Bitterest need alone had driven her to take the step which she so keenly regretted now. The death of her mother, hastened by misfortune, had left her with a small but certain income, paid regularly from two separate sources. One source had failed without warning, and her slender legacy was cut literally in two. Upon the remaining half she must eke out the rest of her existence, if she continued to exist at all. It was absolutely necessary for her to come back to the one shelter which she could call her own.

Weary, despairing, and still in the merciless grip of her obsession, she had come—only to find that Anthony Dexter had long since preceded her. A year afterward, Miss Hitty said, he had come back, with a pretty young wife. And he had a son.

The new knowledge hurt, and Evelina had fancied that she could be hurt no more, that she had reached the uttermost limits of pain. By a singular irony, the last refuge was denied her at the very moment of her greatest temptation to avail herself of it. Long hours of thought led her invariably to the one possible conclusion—to avoid every one, keep wholly to herself, and, by starvation, if need be, save enough of her insignificant pittance to take her far away. And after that—freedom.

Since the night of full realisation which had turned her brown hair to a dull white she had thought of death in but one way—escape. Set free from the insufferable bondage of earthly existence. Miss Evelina dreamed of peace as a prisoner in a dungeon may dream of green fields. To sleep and wake no more, never to feel again the cold hand upon her heart that tore persistently at the inmost fibres of it, to forget——

Miss Evelina took the vial from her bag and uncorked it. The incense of the poppies crept subtly through the room, mingling inextricably with the mustiness and the dust. The grey cobwebs swayed at the windows, sunset touching them to iridescence. Conscious that she was the most desolate and lonely thing in all the desolate house, Miss Evelina buried her face in her hands.

The poppies breathed from the vial. In her distorted fancy, she saw vast plains of them, shimmering in the sun—scarlet like the lips of a girl, pink as the flush of dawn upon the eastern sky, blood-red as the passionate heart that never dreamed of betrayal.

The sun was shining on the field of poppies and Miss Evelina walked among them, her face unveiled. Golden masses of bloom were spread at her feet, starred here and there by stately blossoms as white as the blown snow. Her ragged garments touched the silken petals, her worn shoes crushed them, bud and blossom alike. Always, the numbing, sleepy odour came from the field. Dew was on the petals of the flowers; their deep cups gathered it and held it, never to be surrendered, since the dew of the poppies was tears.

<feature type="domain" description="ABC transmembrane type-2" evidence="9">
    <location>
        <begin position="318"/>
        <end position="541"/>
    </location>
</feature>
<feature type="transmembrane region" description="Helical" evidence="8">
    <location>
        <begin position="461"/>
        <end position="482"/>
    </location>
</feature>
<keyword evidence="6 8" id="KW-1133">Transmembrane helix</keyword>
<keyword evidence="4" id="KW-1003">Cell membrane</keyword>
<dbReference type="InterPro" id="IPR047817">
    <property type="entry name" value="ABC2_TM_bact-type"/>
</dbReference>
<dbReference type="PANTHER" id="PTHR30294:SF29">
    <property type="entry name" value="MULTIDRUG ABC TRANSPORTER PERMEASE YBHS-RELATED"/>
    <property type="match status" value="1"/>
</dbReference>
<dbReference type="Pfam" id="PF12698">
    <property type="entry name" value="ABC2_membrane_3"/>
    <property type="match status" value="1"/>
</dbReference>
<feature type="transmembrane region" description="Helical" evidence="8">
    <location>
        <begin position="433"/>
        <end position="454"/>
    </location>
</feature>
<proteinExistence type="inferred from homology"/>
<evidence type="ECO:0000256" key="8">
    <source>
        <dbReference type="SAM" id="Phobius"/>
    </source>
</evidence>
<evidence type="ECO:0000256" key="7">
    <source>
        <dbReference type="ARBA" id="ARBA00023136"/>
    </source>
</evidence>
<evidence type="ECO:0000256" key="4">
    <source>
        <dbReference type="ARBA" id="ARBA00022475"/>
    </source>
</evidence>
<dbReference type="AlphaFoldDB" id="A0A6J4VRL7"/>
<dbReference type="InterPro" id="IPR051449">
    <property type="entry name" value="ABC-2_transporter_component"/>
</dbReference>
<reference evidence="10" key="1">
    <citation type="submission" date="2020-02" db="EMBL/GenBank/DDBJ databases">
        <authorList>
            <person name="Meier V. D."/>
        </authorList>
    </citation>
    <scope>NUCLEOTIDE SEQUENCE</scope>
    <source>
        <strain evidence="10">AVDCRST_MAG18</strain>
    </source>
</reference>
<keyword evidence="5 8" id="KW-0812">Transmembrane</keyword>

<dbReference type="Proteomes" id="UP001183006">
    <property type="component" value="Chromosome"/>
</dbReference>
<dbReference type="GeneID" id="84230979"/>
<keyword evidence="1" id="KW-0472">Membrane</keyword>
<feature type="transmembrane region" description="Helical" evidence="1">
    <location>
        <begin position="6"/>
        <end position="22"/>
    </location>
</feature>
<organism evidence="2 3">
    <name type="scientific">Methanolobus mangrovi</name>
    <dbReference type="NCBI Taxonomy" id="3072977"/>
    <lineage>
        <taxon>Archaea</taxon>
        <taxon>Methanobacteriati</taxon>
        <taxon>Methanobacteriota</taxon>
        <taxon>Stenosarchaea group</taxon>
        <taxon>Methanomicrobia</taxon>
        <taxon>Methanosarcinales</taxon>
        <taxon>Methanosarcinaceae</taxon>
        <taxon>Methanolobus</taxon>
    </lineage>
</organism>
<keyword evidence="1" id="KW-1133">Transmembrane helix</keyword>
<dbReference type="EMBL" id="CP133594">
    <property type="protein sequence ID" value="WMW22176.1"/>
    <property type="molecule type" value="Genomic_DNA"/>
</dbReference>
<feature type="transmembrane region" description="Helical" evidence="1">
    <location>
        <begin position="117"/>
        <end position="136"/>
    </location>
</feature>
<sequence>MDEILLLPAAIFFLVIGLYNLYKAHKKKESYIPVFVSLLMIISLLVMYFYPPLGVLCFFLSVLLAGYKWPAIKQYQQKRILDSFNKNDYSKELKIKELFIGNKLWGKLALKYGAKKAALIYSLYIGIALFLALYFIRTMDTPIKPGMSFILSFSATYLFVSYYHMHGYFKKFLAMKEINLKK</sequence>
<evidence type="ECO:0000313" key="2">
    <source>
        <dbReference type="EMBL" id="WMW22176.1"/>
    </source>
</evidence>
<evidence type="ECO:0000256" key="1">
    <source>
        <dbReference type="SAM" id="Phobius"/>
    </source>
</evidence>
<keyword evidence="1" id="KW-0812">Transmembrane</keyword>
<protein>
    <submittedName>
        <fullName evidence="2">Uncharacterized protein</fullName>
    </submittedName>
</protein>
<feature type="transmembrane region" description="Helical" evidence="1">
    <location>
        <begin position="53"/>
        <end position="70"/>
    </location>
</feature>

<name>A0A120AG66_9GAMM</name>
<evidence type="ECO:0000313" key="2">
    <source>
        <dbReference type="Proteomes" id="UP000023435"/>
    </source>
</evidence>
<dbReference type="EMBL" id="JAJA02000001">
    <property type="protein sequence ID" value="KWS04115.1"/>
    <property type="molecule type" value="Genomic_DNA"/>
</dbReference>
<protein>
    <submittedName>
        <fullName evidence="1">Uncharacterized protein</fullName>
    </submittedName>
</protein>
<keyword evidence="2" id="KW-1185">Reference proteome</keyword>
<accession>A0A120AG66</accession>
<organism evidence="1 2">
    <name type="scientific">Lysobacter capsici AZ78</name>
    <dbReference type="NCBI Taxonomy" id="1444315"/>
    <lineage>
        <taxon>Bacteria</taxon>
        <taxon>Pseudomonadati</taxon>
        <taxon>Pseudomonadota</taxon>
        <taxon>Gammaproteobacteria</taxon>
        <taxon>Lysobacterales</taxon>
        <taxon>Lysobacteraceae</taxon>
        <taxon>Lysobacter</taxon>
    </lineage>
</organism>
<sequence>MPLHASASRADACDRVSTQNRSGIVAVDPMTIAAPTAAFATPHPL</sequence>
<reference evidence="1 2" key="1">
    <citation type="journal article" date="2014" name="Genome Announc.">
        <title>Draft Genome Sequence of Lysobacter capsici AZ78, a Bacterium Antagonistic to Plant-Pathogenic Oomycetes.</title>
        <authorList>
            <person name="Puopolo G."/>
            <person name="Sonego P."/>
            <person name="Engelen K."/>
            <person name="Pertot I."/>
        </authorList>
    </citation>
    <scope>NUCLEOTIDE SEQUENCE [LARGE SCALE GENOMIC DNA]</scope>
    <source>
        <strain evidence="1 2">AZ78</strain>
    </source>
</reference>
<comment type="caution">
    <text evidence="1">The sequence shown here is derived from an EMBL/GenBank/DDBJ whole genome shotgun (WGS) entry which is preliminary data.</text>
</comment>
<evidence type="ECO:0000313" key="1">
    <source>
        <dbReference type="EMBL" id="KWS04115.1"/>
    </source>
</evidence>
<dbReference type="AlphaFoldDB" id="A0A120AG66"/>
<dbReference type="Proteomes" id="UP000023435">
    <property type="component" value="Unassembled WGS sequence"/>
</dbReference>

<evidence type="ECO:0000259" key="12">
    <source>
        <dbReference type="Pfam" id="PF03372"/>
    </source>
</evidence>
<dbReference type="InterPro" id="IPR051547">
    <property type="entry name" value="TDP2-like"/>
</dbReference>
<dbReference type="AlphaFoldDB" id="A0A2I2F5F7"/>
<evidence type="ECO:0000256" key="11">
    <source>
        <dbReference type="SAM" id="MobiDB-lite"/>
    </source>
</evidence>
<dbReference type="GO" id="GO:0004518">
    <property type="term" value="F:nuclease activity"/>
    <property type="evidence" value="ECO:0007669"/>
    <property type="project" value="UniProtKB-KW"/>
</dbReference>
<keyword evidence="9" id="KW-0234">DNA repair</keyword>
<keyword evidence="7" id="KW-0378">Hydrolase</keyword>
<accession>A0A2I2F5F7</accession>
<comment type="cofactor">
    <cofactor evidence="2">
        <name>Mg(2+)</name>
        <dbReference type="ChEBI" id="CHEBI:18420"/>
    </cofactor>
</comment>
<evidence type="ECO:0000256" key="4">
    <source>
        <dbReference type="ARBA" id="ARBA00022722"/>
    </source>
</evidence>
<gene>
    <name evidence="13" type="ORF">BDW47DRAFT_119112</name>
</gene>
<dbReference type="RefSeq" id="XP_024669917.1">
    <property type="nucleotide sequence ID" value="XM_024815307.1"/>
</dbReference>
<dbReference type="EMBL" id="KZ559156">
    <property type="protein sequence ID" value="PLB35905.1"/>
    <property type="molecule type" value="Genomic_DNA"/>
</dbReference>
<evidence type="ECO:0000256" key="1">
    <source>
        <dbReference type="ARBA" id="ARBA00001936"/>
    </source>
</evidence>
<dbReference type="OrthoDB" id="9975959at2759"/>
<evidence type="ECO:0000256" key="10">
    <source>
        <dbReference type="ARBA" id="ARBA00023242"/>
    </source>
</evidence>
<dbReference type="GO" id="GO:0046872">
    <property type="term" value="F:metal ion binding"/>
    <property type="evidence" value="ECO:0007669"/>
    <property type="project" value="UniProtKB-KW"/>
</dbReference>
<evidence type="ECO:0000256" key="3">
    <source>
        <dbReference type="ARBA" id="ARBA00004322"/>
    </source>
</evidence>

Like some evil genius rising from the bottle, the Spirit of the Poppies seemed to incarnate itself in the vapour. A woman with a face of deadly white arose to meet Miss Evelina, with outspread arms. In her eyes was Lethe, in her hands was the gift of forgetfulness. She brought pardon for all that was past and to come, eternal healing, unfathomable oblivion. "Come," the drowsy voice seemed to say. "I have waited long and yet you do not come. The peace that passeth all understanding is mine to give and yours to take. Come—only come! Come! Come!"

Miss Evelina laughed bitterly. Never in all the years gone by had the Spirit of the Poppies pleaded with her thus. Now, at the hour when surrender meant the complete triumph of her enemy, the ghostly figure came to offer her the last and supreme gift.

The afterglow yet lingered in the west. The grey of a March twilight was in the valley, but it was still late afternoon on the summit of the hill. Miss Evelina drew her veil about her and went out into the garden, the vial in her hand.

Where was it that she had planted the poppies? Through the mass of undergrowth and brambles, she made scant headway. Thorns pressed forward rudely as if to stab the intruder. Vines, closely matted, forbade her to pass, yet she kept on until she reached the western slope of the garden.

Here, unshaded, and in the full blaze of the Summer sun, the poppies had spread their brilliant pageantry. In all the village there had been no such poppies as grew in Evelina's garden. Now they were dead and only the overgrown stubble was left.